New Bankruptcy Laws Will Hurt Middle Class

President Bush recently signed into law a bill that will radically change bankruptcy laws. Commentator Lester Kenyatta Spence predicts that banks, credit card companies and other lenders will benefit, while America's middle class will suffer. Spence is an assistant professor of political science and Afro-American Studies at Washington University in St. Louis and a columnist for AOL Black Voices.

ED GORDON, host:

Ahead of the new bankruptcy law that will go into effect in October, bankruptcy attorneys and their clients are rushing to file under the current, more lenient regulation, according to court officials nationwide. While many who file are well off, commentator Lester Kenyatta Spence says the new bankruptcy laws mainly target the middle class, and unfairly so.

LESTER KENYATTA SPENCE:

Recently, President Bush signed into law a bill that will radically change bankruptcy laws. While banks, credit card companies and other lenders will benefit, America's citizens will suffer. The new laws will make it much harder for those saddled with debt to get out from under that burden. In trying to take away the sting from the bill, some Democrats proposed a variety of amendments that would alleviate the weight of debt. One would have protected individuals who were bankrupted as a result of identity theft. Another would have exempted those whose debt was caused by serious medical problems.

These amendments, as well as several others, were all shot down by Republicans, and even though the Republicans have been castigated as the rich man's party, particularly among black people, don't be fooled here. When the bill got to the Senate, a number of Democratic senators voted with the Republicans, including Senator Ben Nelson from Nebraska and Senators Tom Carper and Joe Biden from Delaware, home to many of the credit companies in line to benefit.

Now there are a couple of circumstances in which I could grudgingly understand why this bill passed. If the profits of the banking industry were on the wane and some of that loss was due to permissive bankruptcy laws, I could understand. I wouldn't agree, but I could at least see why some might thing harder laws were warranted. But take MBNA, a credit card company, as an example. According to morningstar.com, an investment Web site, MBNA has seen its earnings-to-share ratio double over the past five years, and their net after-tax income increase 560 percent over the last 10 years. The profits of MBNA appear at least on the surface to be the rule rather than the exception. These companies aren't losing money, they're making it hand over fist.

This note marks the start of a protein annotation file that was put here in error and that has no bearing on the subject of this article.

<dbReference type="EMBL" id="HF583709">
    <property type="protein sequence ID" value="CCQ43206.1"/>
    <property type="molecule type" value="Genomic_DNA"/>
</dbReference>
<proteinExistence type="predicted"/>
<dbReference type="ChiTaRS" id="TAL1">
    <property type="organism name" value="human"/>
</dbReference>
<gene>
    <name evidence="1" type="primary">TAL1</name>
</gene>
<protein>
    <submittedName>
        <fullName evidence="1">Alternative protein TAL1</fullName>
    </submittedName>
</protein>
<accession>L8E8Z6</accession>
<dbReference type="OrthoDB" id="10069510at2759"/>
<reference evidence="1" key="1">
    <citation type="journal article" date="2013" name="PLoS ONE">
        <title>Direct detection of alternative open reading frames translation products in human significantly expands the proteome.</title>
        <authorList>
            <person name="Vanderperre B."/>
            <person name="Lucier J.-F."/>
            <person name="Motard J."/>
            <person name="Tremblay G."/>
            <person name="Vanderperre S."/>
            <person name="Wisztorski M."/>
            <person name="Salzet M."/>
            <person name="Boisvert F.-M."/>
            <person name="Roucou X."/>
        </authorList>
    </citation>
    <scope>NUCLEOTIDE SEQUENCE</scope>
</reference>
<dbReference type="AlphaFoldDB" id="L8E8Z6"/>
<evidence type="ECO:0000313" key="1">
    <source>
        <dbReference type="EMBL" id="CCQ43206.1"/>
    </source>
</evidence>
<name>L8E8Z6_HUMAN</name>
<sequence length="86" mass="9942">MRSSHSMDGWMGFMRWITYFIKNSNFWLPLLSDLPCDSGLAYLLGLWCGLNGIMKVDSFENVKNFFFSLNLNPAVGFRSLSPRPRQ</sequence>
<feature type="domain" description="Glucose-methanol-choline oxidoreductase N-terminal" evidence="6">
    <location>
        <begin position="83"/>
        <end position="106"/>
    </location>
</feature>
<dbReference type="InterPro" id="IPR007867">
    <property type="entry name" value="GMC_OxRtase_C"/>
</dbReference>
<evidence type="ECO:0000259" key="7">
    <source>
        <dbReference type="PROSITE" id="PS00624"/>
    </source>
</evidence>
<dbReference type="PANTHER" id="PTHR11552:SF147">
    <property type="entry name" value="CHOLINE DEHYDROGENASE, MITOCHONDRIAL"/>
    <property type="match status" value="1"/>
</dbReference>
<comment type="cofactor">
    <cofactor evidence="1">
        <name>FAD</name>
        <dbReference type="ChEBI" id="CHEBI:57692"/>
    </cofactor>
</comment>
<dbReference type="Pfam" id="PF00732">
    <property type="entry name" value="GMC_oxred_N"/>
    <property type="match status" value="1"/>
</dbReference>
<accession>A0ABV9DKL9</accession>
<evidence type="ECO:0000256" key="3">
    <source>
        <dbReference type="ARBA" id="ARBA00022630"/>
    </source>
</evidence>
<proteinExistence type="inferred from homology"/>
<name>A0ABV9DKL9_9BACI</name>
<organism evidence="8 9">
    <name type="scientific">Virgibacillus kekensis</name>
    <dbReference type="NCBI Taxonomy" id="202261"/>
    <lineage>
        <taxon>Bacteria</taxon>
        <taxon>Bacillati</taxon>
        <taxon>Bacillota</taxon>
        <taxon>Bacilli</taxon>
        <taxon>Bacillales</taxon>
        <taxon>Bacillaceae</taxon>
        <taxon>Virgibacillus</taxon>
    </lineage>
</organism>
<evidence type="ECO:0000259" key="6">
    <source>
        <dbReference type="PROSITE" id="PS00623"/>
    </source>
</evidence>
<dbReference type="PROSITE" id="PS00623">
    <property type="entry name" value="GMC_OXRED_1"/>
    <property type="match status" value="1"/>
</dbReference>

I could also understand and maybe even support the law if they treated corporate bankruptcies and individual bankruptcies the same. Chapter 11 bankruptcies are filed largely by corporations and cost creditors billions of dollars. However, these bankruptcies are not covered by the bill. Wealthy Americans are given a pass, too, by being allowed to place some of their assets in a bankrupt-proof trust.

We already know that blacks and Latinos are much less likely to accumulate wealth than their white counterparts. We also know that black and Latino neighborhoods across the country are literally pockmarked with payday lending stores. And I can't begin to count the pieces of mail I used to receive offering to pay off all my debt if I just refinanced my home. The bankruptcy laws are going to hit black and Latino citizens hard, no doubt about it. But even further, it is hard to imagine any type of silver lining as far as middle-class citizens as a whole are concerned. The phrase `bad legislation' is an understatement here, and legislators should be ashamed.

GORDON: Lester Kenyatta Spence is an assistant professor of political science and Afro-American studies at Washington University in St. Louis and a columnist for AOL BlackVoices.

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